Insights

Algorithms Are Only Half Of The Machine Learning Story

Defining The Use Case Is Equally Important

It feels like the promise of Machine Learning (ML) is finally becoming a reality. After years of media hype, user-friendly tools and platforms are now being released to the general public seemingly on a daily basis—Google AutoML, Facebook Horizon, Uber Ludwig, to name just a few. Yet, most large organizations in traditional industries still struggle to realize the same value of ML as the big tech giants do, despite heavy investments to build up analytics capabilities and data science teams.

In practice, the barrier to impact can often be traced back to a focus on building algorithms before identifying appropriate use cases for the output. That leads to elegant tech solutions chasing problems that don’t exist or don’t deliver tangible value to the business. At the same time, end users often get overwhelmed by the extensive new toolsets and data that they were not trained to use. Picking the right use case and enabling the organization is just as important as writing good algorithms, and it should come first in the solution-design process.

A Success Story
What does a best-practice case look like? A global distributor of spare parts, whose core business depends on efficient inventory management, started by identifying forecasting use cases. If ML were to raise its forecasting accuracy, it could both improve customer service levels and reduce costly overstock. After a quick and iterative pilot, it became apparent that ML could indeed deliver against these use cases for several large customer accounts. Thus, the distributor proceeded to build up both a production-forecasting solution and a data-science team able to maintain and integrate the new tool throughout business processes. Within six months, the organization had developed a completely new capability that delivered against the value identified in the pilot.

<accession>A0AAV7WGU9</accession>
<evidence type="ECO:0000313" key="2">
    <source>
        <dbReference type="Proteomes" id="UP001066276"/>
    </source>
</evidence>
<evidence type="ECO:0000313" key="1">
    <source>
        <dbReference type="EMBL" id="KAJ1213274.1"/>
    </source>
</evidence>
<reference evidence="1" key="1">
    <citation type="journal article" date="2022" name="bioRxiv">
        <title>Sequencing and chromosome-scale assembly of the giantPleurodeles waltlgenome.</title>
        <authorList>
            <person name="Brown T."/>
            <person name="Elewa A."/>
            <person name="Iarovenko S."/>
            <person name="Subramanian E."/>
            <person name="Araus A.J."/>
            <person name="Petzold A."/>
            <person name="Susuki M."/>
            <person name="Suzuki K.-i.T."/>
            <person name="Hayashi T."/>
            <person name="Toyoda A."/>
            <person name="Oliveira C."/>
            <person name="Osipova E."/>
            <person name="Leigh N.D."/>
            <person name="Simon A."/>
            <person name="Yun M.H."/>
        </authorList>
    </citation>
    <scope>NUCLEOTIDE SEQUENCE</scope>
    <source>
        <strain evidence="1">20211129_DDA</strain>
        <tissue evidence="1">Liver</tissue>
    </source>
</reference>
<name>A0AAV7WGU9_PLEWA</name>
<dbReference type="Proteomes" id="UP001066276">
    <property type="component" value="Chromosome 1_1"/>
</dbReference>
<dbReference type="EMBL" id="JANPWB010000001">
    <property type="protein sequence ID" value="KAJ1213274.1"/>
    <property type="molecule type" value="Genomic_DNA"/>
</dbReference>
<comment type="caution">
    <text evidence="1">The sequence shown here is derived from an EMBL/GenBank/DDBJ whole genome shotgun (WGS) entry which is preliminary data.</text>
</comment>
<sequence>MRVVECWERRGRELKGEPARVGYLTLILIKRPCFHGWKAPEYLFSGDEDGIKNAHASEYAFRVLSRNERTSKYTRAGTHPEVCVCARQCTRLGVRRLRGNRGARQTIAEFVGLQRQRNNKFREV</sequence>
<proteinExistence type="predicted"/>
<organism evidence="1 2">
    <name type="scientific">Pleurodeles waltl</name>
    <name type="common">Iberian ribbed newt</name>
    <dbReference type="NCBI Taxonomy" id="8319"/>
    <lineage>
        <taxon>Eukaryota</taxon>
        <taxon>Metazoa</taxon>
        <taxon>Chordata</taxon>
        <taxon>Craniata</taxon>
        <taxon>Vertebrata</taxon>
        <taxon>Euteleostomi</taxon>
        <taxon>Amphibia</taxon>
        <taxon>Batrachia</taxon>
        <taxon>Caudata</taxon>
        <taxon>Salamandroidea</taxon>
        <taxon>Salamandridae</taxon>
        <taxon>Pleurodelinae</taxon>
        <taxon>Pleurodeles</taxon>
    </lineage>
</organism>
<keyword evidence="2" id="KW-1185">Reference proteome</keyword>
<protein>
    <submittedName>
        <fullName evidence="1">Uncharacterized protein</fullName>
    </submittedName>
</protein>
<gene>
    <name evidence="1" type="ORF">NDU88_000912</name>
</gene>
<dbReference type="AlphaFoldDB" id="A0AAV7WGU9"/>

This implementation was a success because the focus from the beginning was on ‘how will we use this’ and ‘what tools, organizational construct, processes, and governance are needed to make this work’? Clear use cases and capability assessment preceeded the actual solution build out and implementation. The distributor realized early on that a forecast that was 80 percent accurate supported by working processes would prove more valuable to the business than a forecast that was 95 percent accurate without the proper organization and processes to make good use of the predictions.

In the end, the company was happy both with its forecasting product and the new capabilities it had developed. Because business users had always been included as an integral part of the development process, the data-science team enjoyed a high standing throughout the whole organization. This same team has thereafter become the go-to for any analytics or data-automation question and launched multiple new projects within the organization.



In this example, one successful ML use case has essentially challenged a whole organization—to both buy into a new tool, and to build a team driving automation and data science throughout all aspects of their business.

By itself, ML is a group of algorithms that thrives on voluminus amounts of data. But to unlock true impact in business contexts, the algorithms need to be tailored in a joint and inclusive effort, starting with a clearly defined use case and tangible plan for how interlocking business processes will integrate and deliver benefit in the end.